Global energy leaders drive debate on critical issues at Demex 2017

Posted on 12 September 2017

Key energy players convened at the World Energy Leaders’ Summit as the Dialogues for the Future of Energy Mexico 2017 (DEMEX), organised by Mexico’s Ministry of Energy (SENER).

High-level speakers drawing from nearly 100 Ministers and CEOs from across the world including Rainer Baake, Germany’s State Secretary, Federal Ministry for Economic Affairs, Li Yong, Director General, UNIDO, and Enrique Hidalgo, President of ExxonMobil Exploration, Mexico, gathered to discuss critical issues facing the energy system.

Decentralised approaches to balancing the energy trilemma, innovative business models to drive and enable change, as well as energy system resilience and energy sector reform, are critical issues affecting the energy sector set to drive lively debate at the Summit.

Christoph Frei, Secretary General, World Energy Council, said: “The energy sector is facing many new realities in the way we produce and consume energy. The unprecedented speed of change in technologies, risks and policy environment provides both challenges and opportunities for countries and energy companies. Dialogue on implications among policy and private sector leaders in an informal neutral setting is critical at this time of great uncertainty and grand energy transition. We are delighted to be working with the Mexican Government in hosting this important summit.”

Leonardo Beltrán Rodríguez, Deputy Secretary for Planning and Energy Transition of Mexico, added: “The global energy landscape has an enormous dynamism, that’s why collaboration, new alliances, and innovative approaches will be needed for the future of energy. DEMEX provides a unique opportunity for key players to discuss, analyse and reflect on the trends and scenarios of energy, and share experiences in their efforts to move towards Energy Transition. Given that SENER and the World Energy Council have the ability to convene the world energy community, the participation of the World Energy Leaders’ Summit at DEMEX facilitated dialogue about challenges of the sector in a global context.”

North American Forum Annual Regional Forum

The World Energy Council will also hosted its North American Annual Regional Forum during Demex, which brought together the leadership of the World Energy Council’s Canadian, Mexican and United States member committees to discuss relations between the three countries energy systems and explore climate change policies and medium and long-term energy scenarios for North America. It  also discussed energy trade within North America at a time when US, Canadian and Mexican negotiators are zeroing in on ways to enshrine the Mexican’s administration’s sweeping energy reforms into a modernised North American Free Trade Agreement.

The Forum’s North American perspective yielded interesting insights. Starting from the status quo, energy is already a key North American benefit: providing 470 million consumers with energy commodities and energy services, and $141 billion in energy trade. The United States and Canada are connected by some 35 major electricity transmission lines and 70 oil and gas pipelines, many of which enable two-way flows.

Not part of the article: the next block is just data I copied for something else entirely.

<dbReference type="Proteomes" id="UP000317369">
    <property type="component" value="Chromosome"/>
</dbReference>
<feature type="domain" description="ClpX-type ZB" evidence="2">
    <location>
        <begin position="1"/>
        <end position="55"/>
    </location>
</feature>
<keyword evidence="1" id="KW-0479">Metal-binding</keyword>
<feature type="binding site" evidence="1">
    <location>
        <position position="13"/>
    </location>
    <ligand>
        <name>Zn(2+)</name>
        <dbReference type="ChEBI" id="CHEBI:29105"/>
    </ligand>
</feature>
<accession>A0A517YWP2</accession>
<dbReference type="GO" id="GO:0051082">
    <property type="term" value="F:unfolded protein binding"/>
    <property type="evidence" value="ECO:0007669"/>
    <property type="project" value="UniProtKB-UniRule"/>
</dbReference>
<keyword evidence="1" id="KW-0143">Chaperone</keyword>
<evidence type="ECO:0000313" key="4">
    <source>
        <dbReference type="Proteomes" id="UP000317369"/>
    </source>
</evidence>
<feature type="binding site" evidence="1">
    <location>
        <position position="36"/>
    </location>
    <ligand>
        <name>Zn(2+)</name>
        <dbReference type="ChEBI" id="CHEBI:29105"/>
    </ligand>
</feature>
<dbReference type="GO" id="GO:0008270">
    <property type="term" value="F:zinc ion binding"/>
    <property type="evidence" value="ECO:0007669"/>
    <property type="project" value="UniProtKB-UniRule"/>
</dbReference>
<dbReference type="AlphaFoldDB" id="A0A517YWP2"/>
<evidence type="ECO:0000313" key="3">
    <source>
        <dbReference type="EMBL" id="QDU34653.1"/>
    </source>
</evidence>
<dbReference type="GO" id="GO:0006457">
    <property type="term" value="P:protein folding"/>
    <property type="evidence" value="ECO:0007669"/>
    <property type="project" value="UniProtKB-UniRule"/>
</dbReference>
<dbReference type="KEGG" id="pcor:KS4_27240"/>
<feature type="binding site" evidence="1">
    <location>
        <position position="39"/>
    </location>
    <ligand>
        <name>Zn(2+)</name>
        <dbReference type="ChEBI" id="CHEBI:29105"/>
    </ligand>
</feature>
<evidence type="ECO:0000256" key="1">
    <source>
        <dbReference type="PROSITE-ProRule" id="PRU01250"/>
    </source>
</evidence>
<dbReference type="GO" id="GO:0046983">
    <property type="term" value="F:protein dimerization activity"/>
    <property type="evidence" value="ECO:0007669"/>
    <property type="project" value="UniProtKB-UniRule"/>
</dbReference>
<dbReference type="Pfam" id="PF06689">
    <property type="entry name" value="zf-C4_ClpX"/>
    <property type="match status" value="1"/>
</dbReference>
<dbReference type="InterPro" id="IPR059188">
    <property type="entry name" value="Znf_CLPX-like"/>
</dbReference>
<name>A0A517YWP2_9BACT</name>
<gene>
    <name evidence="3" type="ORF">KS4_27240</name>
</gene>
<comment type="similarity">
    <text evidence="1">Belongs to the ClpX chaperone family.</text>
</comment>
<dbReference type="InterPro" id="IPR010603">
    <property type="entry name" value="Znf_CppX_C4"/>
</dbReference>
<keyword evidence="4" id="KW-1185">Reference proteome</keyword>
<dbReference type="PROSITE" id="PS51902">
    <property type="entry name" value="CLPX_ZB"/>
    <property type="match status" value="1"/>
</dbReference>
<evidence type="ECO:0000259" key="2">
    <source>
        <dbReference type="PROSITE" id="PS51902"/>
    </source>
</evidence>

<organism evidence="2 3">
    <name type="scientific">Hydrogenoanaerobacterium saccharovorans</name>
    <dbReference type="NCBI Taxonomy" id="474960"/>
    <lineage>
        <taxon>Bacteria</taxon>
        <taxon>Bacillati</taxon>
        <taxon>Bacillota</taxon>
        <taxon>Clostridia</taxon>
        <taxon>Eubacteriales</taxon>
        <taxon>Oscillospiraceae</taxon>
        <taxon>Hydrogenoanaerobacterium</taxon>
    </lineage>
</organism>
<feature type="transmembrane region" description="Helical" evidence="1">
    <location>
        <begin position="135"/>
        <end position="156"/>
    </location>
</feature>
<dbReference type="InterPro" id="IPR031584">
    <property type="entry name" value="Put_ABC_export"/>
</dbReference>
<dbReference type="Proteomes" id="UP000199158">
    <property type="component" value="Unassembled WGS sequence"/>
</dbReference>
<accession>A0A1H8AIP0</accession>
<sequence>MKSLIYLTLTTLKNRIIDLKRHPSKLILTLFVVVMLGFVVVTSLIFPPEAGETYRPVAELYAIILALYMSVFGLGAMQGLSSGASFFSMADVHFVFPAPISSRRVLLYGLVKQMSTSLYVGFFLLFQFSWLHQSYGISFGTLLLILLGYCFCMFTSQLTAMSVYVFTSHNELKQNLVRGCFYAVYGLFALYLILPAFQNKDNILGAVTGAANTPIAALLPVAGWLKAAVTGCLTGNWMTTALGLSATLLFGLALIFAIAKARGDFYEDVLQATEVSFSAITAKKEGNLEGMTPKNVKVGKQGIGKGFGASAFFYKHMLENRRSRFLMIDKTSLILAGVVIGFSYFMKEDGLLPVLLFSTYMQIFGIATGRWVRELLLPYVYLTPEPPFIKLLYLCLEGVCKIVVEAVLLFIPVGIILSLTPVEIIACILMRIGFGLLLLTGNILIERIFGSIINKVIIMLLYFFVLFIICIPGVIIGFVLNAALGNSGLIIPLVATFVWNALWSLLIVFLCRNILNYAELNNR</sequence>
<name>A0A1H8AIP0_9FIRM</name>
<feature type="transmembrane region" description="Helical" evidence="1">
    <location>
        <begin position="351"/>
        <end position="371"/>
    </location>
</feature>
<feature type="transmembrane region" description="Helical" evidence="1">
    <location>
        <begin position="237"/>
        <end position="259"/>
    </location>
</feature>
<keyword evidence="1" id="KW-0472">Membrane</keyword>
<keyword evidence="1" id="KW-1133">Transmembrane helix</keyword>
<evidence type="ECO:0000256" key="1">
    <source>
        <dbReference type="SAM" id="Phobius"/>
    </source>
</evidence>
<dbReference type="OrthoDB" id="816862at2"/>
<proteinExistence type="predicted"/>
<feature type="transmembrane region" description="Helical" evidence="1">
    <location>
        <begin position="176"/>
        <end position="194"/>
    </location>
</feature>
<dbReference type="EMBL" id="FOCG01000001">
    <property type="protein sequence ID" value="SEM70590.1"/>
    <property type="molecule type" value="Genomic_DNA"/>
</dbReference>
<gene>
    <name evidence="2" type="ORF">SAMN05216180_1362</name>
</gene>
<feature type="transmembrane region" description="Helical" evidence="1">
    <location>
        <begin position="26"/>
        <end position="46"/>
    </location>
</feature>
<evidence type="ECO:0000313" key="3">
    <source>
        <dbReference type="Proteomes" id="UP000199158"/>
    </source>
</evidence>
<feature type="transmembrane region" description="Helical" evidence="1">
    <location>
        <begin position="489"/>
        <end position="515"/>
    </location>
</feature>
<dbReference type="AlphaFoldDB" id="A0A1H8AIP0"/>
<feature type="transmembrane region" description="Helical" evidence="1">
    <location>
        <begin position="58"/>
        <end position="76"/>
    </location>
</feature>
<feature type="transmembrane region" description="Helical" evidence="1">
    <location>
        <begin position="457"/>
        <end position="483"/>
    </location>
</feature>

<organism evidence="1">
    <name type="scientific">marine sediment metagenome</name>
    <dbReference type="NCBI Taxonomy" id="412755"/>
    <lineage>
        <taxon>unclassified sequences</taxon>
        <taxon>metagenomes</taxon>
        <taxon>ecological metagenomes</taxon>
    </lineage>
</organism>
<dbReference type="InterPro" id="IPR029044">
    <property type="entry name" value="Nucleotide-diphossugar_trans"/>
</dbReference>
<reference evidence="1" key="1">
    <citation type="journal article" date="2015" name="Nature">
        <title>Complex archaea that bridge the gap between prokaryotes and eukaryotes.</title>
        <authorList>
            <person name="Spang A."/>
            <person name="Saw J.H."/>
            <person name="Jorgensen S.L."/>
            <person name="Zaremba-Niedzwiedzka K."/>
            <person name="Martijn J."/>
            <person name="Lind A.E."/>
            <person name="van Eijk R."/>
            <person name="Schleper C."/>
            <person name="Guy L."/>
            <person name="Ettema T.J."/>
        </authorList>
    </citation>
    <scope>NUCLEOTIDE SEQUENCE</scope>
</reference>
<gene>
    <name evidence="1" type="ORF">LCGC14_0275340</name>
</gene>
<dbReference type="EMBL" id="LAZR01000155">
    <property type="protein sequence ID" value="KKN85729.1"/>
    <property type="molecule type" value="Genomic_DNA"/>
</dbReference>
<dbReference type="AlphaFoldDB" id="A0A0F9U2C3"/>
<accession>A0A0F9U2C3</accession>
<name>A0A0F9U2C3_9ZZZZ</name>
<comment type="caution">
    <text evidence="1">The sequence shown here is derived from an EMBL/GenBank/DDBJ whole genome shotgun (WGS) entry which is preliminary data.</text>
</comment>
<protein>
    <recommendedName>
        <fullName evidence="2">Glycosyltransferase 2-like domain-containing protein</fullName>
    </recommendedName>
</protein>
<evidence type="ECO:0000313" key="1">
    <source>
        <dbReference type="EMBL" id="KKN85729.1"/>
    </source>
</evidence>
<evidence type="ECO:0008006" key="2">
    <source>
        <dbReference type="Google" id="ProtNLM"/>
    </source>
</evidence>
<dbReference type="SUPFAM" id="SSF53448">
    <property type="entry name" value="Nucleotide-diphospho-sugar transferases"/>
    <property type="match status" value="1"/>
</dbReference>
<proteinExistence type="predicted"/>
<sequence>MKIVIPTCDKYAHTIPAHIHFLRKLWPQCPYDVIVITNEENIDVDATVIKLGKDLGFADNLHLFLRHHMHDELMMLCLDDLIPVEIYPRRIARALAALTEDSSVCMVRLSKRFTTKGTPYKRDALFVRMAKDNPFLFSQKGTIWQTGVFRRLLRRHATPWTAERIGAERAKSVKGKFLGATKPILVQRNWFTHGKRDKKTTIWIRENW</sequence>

Four aspects of energy in North America were discussed under the conference theme Regional Collaboration on Climate, Clean Energies and Environmental Issues. The scenarios presented in the session on Medium and Long-Term Energy Scenarios for North America, which principally focused on reducing GHG emissions, showed strong similarities: continued reliance on fossil fuels for the foreseeable future, albeit with a declining share; replacing coal-fired generation with wind and solar; and,widespread electrification of energy end-uses primarily focused on transportation, but also in industry and buildings.

Empowering energy

Within the margins of the World Energy Leaders’ Summit, the Council also ran an empowering energy workshop on scaling up rural energy access through innovation.

The Latin and Caribbean region (LAC)  has a huge potential for renewable energy development, to deliver off-grid access to electricity to remote communities.

However, the implementation as well as the impact of these solutions on the area where they are developed can face challenges such as low financial access or community rights and involvement.

Access to reliable and sustainable energy is a pillar of prosperity and development for every economy. In Latin America and the Caribbean (LAC), 5% of the population does not have access to grid electricity. Most of these people live in rural areas and depend on fire wood, kerosene, diesel, candles, and other basic forms of energy which are not considered safe, reliable or sustainable, and are usually more expensive than grid electricity.

The workshop explored and discussed how rural entrepreneurs need access to capital and an enabling environment that allows them to bring ground-breaking technologies to market:

  • What are successful examples bringing renewable energy to rural areas? What are the required conditions to ensure success of the implementation of off-grid solutions and how can barriers be overcome?
  • What are enabling policies to guarantee a balance between energy equity, energy security and environmental sustainability and further accelerate the momentum of off-grid electrification?

Ricardo Fuentes, Chief Executive, Oxfam Mexico, who spoke at the event said: ” I was delighted to  participate in the workshop. The most important opportunity was to be able to see women from marginal communities stand out and take the technical and social control to provide electricity for themselves and their communities/neighbours. This, in addition, was based on a bottom-up approach as much as an international solidarity scheme.”